To some, leading a company, a region or a department can feel like a prison while to others it is a place of wonder. Through my own experience with both, I suggest that they each serve a valuable purpose; in fact, they simply represent movement in the same direction. A feeling of being blocked or limited exists alongside the capacity to wonder but without a place for these to be reconciled desires will stagnate in isolation.

I recently met with the owner of a company who wondered about becoming a member of my Vistage CEO group. He mentioned that he would find it hard to trust that others would keep his conversations private. While his curiosity about the group was an expression of “wonder”, his cautions were an expression of “denying”.

A few weeks later, he shared that he needed to talk with others about important concerns and that he didn’t have such a place. His desire for certainty (not trusting others to hold things confidential) and the tug of wonder (a place to explore deep questions and desires) produced a persistent tension in him that remained unreconciled.

When you experience these same tensions and you want help to reconcile them, let me know. As always, I’d love to know your thoughts.  Jim@peer-place.com

Jim

Jim@LinkedIn.com

2014: Ready?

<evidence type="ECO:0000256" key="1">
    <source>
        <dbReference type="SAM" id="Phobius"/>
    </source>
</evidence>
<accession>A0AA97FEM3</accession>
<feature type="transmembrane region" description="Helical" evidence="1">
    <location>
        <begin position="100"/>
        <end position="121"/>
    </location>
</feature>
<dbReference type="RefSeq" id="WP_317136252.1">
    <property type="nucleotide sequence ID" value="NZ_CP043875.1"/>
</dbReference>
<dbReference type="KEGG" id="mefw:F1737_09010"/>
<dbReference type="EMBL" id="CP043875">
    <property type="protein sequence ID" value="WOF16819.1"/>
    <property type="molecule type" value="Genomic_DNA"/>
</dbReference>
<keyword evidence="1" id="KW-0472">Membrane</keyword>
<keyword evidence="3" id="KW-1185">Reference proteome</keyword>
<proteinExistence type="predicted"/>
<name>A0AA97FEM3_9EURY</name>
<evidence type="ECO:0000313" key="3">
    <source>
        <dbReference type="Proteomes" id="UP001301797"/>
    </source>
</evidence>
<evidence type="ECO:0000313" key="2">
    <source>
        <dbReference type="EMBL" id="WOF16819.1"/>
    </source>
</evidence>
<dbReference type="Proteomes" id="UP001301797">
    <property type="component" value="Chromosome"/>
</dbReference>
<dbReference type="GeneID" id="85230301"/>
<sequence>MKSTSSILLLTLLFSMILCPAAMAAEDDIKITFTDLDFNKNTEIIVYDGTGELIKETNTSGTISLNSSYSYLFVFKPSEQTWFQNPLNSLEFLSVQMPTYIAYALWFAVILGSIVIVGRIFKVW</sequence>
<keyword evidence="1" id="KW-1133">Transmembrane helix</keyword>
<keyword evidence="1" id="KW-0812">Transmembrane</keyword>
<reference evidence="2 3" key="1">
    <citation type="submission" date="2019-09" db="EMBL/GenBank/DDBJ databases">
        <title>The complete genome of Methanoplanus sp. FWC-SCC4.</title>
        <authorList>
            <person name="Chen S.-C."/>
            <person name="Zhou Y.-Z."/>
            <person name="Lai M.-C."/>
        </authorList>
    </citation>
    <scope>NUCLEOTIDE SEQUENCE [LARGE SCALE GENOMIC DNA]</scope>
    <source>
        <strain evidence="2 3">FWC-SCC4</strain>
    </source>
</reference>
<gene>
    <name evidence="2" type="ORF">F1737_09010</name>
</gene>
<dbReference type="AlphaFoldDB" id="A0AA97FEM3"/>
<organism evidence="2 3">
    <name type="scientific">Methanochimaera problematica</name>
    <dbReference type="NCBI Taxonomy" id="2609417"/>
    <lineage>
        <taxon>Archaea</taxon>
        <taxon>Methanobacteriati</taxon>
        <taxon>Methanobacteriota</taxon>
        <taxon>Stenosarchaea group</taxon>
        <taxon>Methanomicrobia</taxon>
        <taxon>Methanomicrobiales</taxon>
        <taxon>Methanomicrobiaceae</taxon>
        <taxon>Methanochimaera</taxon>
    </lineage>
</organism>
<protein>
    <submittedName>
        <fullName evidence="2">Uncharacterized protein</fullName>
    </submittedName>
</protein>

Have you ever tried walking a tight rope? Maybe not, but balancing strategic planning with strong execution can feel that way. Integrating a senior team’s unique ability and constraints with their desire for an optimistic future may be plausible, but it can also feel duplicitous.

The ritual of starting the New Year with a clean sheet is called strategic planning and while every company has some kind of thought process, most remain frustrated and for good reason. I have received many requests from company owners to facilitate their strategy conversation, but most of these conversations don’t map with my Core Values. This experience often seems like a circus built around a purpose I just can’t support.

For me, the test of the strategy conversation is execution. I find that most company presidents and owners feel frustrated by the mediocre level of execution they see in their rear view mirror and for good reason. By now, I’ve tipped my hand so I’ll just put it this way. If execution is not the test then the entire planning process erodes the integrity of the firm and this sits squarely on the shoulders of the owners and CEO who sponsor this endeavor.